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New Insights into the Tropospheric Oxidation of Isoprene: Combining Field Measurements, Laboratory Studies, Chemical Modelling and Quantum Theory

Part of the Topics in Current Chemistry book series (TOPCURRCHEM,volume 339)

Abstract

In this chapter we discuss some of the recent work directed at further understanding the chemistry of our atmosphere in regions of low NO x , such as forests, where there are considerable emissions of biogenic volatile organic compounds, for example reactive hydrocarbons such as isoprene. Recent field measurements have revealed some surprising results, for example that OH concentrations are measured to be considerably higher than can be understood using current chemical mechanisms. It has also not proven possible to reconcile field measurements of other species, such as oxygenated VOCs, or emission fluxes of isoprene, using current mechanisms. Several complementary approaches have been brought to bear on formulating a solution to this problem, namely field studies using state-of-the-art instrumentation, chamber studies to isolate sub-sections of the chemistry, laboratory studies to measure rate coefficients, product branching ratios and photochemical yields, the development of ever more detailed chemical mechanisms, and high quality ab initio quantum theory to calculate the energy landscape for relevant reactions and to enable the rates of formation of products and intermediates for previously unknown and unstudied reactions to be predicted. The last few years have seen significant activity in this area, with several contrasting postulates put forward to explain the experimental findings, and here we attempt to synthesise the evidence and ideas.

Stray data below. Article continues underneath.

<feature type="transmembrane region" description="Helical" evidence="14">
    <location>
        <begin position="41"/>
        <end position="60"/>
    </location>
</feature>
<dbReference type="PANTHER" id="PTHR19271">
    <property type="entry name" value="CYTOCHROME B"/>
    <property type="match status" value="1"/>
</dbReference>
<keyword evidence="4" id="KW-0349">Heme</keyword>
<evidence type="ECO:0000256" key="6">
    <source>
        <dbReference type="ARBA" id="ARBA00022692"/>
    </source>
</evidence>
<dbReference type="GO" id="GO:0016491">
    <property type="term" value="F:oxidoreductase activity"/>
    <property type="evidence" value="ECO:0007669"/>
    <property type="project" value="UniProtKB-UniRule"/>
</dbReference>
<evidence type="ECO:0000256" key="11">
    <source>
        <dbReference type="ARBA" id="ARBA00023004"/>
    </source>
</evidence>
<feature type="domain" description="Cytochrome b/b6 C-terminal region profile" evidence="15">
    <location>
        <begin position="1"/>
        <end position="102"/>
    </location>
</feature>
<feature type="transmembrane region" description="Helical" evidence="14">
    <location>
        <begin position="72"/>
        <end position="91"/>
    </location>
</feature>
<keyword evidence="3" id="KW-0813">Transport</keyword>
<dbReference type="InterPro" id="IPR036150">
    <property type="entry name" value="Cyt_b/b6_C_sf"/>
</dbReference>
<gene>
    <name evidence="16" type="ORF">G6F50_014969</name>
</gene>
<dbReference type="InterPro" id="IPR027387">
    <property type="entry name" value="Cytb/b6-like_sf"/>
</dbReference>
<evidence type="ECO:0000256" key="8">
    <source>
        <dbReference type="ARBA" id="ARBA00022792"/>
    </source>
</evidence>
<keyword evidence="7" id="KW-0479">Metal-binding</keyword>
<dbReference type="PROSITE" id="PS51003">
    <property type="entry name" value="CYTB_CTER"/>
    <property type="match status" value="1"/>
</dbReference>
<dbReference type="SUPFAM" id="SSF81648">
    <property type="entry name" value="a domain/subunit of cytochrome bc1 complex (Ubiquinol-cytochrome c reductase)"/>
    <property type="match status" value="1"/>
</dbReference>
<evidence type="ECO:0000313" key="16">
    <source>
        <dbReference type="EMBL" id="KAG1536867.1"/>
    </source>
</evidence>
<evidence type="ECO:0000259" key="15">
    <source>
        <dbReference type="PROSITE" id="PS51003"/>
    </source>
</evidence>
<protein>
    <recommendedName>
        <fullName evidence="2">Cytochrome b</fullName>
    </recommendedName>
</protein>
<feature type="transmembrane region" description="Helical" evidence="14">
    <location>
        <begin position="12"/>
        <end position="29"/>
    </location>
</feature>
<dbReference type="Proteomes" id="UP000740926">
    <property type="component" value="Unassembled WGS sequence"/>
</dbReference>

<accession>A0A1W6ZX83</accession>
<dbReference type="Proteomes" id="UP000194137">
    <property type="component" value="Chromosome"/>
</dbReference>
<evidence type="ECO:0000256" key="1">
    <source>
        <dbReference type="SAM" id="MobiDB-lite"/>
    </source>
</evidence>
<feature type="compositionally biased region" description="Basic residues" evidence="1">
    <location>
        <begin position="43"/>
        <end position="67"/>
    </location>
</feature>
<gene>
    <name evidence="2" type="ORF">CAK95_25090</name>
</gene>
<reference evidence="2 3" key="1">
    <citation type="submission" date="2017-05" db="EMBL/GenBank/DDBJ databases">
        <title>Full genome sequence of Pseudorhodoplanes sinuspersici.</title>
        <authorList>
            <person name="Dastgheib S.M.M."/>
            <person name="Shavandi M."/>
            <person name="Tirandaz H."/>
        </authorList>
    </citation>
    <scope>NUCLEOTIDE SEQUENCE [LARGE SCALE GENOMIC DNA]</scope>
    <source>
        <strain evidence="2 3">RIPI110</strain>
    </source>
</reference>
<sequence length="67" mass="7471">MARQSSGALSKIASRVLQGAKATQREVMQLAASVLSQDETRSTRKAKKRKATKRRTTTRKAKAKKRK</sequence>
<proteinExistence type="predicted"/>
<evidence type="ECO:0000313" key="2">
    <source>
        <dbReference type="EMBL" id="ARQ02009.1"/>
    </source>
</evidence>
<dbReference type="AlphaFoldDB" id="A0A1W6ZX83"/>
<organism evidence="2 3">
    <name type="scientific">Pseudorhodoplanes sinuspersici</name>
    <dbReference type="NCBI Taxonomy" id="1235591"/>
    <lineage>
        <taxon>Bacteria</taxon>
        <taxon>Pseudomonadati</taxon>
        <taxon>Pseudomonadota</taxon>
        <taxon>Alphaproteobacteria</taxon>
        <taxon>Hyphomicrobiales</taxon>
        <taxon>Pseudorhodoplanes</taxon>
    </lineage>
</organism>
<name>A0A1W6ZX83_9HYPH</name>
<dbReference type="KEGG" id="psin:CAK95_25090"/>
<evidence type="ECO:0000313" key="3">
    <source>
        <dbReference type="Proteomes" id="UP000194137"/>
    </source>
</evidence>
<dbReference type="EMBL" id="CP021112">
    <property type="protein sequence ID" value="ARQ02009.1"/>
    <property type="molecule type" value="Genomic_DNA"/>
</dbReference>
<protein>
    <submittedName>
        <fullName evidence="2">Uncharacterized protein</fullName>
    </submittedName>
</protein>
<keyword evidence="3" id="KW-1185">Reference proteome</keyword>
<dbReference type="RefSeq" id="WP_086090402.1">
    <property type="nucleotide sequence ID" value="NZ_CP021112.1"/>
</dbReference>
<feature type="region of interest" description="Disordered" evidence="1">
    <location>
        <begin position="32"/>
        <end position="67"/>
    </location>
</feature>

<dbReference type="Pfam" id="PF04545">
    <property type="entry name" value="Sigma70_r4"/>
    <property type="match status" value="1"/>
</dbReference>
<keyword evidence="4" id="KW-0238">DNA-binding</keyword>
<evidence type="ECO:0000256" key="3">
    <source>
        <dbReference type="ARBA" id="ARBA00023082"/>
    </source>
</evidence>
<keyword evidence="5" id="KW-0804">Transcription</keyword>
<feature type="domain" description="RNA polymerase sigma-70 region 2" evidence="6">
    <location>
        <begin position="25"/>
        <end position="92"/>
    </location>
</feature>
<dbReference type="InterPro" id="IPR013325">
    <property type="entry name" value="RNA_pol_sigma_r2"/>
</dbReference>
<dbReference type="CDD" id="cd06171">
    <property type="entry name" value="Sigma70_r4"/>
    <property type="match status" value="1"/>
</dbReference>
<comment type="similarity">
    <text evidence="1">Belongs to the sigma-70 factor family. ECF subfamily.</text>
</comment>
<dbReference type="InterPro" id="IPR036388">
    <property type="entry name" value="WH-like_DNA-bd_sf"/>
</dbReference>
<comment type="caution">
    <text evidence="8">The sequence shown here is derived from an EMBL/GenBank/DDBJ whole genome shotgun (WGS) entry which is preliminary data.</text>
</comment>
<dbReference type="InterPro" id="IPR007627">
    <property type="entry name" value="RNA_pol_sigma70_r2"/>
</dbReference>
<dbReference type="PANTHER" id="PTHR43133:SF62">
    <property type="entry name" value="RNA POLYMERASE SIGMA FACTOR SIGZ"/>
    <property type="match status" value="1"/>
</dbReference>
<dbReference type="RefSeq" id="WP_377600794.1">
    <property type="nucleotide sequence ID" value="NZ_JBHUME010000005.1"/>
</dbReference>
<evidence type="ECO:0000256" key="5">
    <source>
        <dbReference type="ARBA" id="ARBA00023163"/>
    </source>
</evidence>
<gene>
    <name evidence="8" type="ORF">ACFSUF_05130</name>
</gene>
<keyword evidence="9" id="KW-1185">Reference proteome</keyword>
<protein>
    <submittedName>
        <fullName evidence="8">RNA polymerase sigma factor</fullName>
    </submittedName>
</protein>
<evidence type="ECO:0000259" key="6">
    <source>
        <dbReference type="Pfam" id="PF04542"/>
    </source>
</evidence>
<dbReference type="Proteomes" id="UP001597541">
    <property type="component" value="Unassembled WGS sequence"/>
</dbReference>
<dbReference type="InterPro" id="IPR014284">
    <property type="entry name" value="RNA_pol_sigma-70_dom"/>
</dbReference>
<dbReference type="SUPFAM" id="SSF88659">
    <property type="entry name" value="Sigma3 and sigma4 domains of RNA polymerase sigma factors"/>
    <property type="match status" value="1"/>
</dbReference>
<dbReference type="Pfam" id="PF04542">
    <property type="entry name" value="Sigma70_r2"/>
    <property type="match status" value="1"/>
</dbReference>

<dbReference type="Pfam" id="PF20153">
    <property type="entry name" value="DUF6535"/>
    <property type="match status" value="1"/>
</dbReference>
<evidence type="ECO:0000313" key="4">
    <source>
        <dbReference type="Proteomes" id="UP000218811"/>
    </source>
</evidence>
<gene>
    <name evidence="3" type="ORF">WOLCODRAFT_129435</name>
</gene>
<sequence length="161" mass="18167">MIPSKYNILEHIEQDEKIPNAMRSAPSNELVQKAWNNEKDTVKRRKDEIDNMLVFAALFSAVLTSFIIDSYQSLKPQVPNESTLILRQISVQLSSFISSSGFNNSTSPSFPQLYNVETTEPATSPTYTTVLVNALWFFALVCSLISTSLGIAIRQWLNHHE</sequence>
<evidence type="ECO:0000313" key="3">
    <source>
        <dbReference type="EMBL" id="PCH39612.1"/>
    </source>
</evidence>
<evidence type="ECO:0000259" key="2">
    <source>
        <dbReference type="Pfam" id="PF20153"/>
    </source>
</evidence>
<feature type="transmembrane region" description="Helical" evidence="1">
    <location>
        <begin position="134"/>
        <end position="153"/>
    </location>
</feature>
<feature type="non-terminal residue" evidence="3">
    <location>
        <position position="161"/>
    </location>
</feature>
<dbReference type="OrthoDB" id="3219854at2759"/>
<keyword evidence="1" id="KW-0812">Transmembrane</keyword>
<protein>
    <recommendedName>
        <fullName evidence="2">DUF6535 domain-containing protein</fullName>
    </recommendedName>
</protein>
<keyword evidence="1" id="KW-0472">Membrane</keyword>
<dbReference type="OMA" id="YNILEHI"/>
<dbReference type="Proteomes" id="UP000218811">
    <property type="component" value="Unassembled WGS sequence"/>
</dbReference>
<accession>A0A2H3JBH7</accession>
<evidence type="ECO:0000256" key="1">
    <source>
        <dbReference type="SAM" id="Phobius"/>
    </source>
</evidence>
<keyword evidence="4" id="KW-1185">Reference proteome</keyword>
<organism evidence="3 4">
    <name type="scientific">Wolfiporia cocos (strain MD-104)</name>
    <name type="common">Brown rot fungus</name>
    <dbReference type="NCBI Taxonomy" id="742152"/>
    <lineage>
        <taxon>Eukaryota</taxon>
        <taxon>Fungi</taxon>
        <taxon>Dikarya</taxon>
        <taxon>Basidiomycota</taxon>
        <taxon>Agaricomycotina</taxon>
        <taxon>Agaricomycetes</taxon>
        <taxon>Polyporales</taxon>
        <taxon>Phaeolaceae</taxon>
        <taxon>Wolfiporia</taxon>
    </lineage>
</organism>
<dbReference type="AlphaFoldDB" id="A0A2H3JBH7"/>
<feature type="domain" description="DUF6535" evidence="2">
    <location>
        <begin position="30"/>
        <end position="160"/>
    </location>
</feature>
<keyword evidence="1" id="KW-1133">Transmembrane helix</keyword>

Keywords

  • Hydroxyl radical
  • Isoprene oxidation
  • Field measurements
  • Box model
  • Biogenic emissions

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Whalley, L., Stone, D., Heard, D. (2012). New Insights into the Tropospheric Oxidation of Isoprene: Combining Field Measurements, Laboratory Studies, Chemical Modelling and Quantum Theory. In: McNeill, V., Ariya, P. (eds) Atmospheric and Aerosol Chemistry. Topics in Current Chemistry, vol 339. Springer, Berlin, Heidelberg. https://doi.org/10.1007/128_2012_359

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